Signifying what the industry trades call a “crackdown” and added “pressure” on unlicensed broadcasters, the FCC’s Enforcment Bureau has stepped up its issuance of warning-letters, primarily to pirate stations in New York and New Jersey. Of the 94 enforcement actions against unlicensed broadcasters this year, 52 of them have taken place in these two states. Enforcement activity also includes two Notices of Apparent Liability and seven Forfeiture Orders, for cases that originated in 2015-16. Overall, however, the pace of enforcement actions is running behind the totals of a year ago.
This is not necessarily an expansion of enforcement duties. NYC-based field agents especially are now doing what they call “follow-up investigations” – in a nutshell, agents now re-visit unlicensed stations they’ve already contacted. If they are still on the air, they issue yet another warning letter to the operator (or, in the case of one New Jersey-based pirate, to the owner of the property where the station is housed, who was not in on the first-round contact). “Follow-up investigations” typically occur within 1-3 months of initial contact with the offending station. But if stations aren’t fazed by the first FCC nastygram they get, what are the odds the second one will change their ways?
Perhaps this is some preparatory-work for the first deployment of the agency’s vaunted East Coast enforcement “Tiger Team” sometime this summer. At a Senate budget hearing on June 20, Commissioner Mike O’Rielly declared that the agency is “preparing to take a different tack” with regard to the “hooligans” that operate pirate stations, which he now claims are causing “immediate and lasting harm to existing legitimate broadcasters and the American public.” (On the last day of the month, Chairman Ajit Pai tweeted that unlicensed broadcasting is “a major FCC prority” and promised “aggressive action” against those who flaunt Section 301 of the Communications Act.)
At a House oversight hearing yesterday, Rep. Gus Bilirakis (R-FL) highlighted the recent closure of FCC field offices and asked Chairman Pai how he thought that affected the agency’s ability to enforce the broadcast license requirement. Pai replied that while he “had substantial disagreements” with the downsizing-plan, he acknowledges that pirate radio is a “problem all across the Eastern seaboard” and are working within their means to try and address it: “We want to make sure that we take every step we can to put pirates on notice that both the staff at the FCC headquarters and the field office enforcement staff are cops on the beat to guard against that problem.”
Commissioner Mike O’Rielly, for whom this topic is near and dear, gave his standard litany of things he’d like the FCC to do to put more pressure on pirates, including a new one: eliminating warnings altogether. However, some media policy observers doubt that this is likely to happen anytime soon (if ever).
At the June hearing, Commissioner Mignon Clyburn highlighted the woefully understaffed situation that the FCC finds itself in today. More than one-third of FCC staff report that they do not have “sufficient resources to get their job done.” Close to a quarter of the agency’s employees are “retirement-eligible,” and “124 employees have already departed the agency this year – some for retirement while others will leave for new job opportunities. During the three previous fiscal years, we lost a combined total of 441 employees.”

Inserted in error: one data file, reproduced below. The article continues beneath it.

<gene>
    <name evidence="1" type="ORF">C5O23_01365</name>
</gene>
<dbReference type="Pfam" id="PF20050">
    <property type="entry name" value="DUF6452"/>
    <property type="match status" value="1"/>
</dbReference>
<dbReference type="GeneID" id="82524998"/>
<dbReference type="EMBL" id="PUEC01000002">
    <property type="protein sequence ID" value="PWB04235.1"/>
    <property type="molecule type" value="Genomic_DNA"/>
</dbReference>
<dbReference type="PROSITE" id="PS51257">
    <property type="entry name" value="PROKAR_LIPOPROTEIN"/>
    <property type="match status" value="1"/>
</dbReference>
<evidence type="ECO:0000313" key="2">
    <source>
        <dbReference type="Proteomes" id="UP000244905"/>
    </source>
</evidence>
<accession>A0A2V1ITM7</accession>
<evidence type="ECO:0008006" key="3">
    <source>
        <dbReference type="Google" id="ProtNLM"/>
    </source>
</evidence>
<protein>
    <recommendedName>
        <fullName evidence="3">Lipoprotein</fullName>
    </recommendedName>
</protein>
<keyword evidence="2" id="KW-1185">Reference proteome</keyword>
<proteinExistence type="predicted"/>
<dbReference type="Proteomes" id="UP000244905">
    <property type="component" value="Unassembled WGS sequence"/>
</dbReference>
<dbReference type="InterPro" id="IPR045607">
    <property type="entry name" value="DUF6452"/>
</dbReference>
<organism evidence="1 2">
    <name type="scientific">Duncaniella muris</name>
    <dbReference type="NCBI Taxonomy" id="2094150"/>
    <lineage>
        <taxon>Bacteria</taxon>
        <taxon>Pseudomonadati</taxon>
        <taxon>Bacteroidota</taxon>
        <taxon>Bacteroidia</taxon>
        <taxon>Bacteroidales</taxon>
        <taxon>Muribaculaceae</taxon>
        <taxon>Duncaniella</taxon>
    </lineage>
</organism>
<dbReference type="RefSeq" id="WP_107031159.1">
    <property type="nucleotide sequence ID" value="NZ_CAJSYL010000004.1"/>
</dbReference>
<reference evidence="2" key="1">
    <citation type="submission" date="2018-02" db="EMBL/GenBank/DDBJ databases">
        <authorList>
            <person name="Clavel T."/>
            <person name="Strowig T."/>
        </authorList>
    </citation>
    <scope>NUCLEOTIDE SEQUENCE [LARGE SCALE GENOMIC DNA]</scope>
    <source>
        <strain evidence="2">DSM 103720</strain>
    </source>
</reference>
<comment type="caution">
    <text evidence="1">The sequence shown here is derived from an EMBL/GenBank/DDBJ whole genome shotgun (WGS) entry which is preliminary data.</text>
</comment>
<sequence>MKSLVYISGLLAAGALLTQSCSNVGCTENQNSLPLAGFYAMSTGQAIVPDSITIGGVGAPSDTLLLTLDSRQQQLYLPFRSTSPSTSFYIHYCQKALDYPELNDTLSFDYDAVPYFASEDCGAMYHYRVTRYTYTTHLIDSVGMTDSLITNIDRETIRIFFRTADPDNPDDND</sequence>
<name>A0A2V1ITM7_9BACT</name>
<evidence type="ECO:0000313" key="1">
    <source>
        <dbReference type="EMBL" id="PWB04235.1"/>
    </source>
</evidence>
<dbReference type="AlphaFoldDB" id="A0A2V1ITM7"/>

July tends to be a popular month for enforcement actions, so a maiden run of a “Tiger Team” in the near-term would make sense. It would also be a strategically beneficial to newly-appointed Enforcement Bureau chief Rosemary Harold. A journalist-turned-lawyer, Harold’s a partner in a big D.C. law firm with many large broadcast clients. She also previously served as legal advisor to former Republican FCC Commissioner Robert McDowell for most of last decade, so this is her second trip through the industry/regulatory revolving door.
The writing’s been on the wall for months now that the FCC would like to become more aggressive with regard to unlicensed broadcasting. This is part and parcel of a decades-long ideological war that Trumpsters and their allies in power are conducting against democratic norms more generally, emphasizing the re-regulation of our media environment to contextualize all communication as transactionable (and monetizable).
Any crackdown, however, will result in what the agency has historically called “pulse enforcement” – the flooding of a particular hot-spot with an interagency (possibly federal, state, and local) group of field agents and law enforcement officials to conduct high-profile raids and possibly arrests – as New York and New Jersey both have laws on the books that criminalize pirate radio at the state-level (though these statutes have been invoked fewer than a dozen times since they were first implemented in the last decade-plus). Pirate radio perp-walks will lead the local news, as the party line that “pirates are dangerous” floods the licensed airwaves; afterward, FCC officials and broadcast-industry lobbyists will pat themselves on the back for a job well-done.
If history is any indicator, these events may result in a temporary dimunition of the “problem,” but once the FCC’s “tiger team” and its posse of local helpers move on to the next problem du jour, stations will return and broadcast with relative impunity. What the FCC and its industry-constituents are engaging in now is akin to juicing on steroids to look bigger and stronger than they actually are, when diet and exercise (i.e., adequate funding, staffing, and a pragmatic policy-approach) are the only meaningful ways to address the issue. In the meantime, savvy operators should be taking steps now to prepare for and mitigate any fleeting hammer that falls.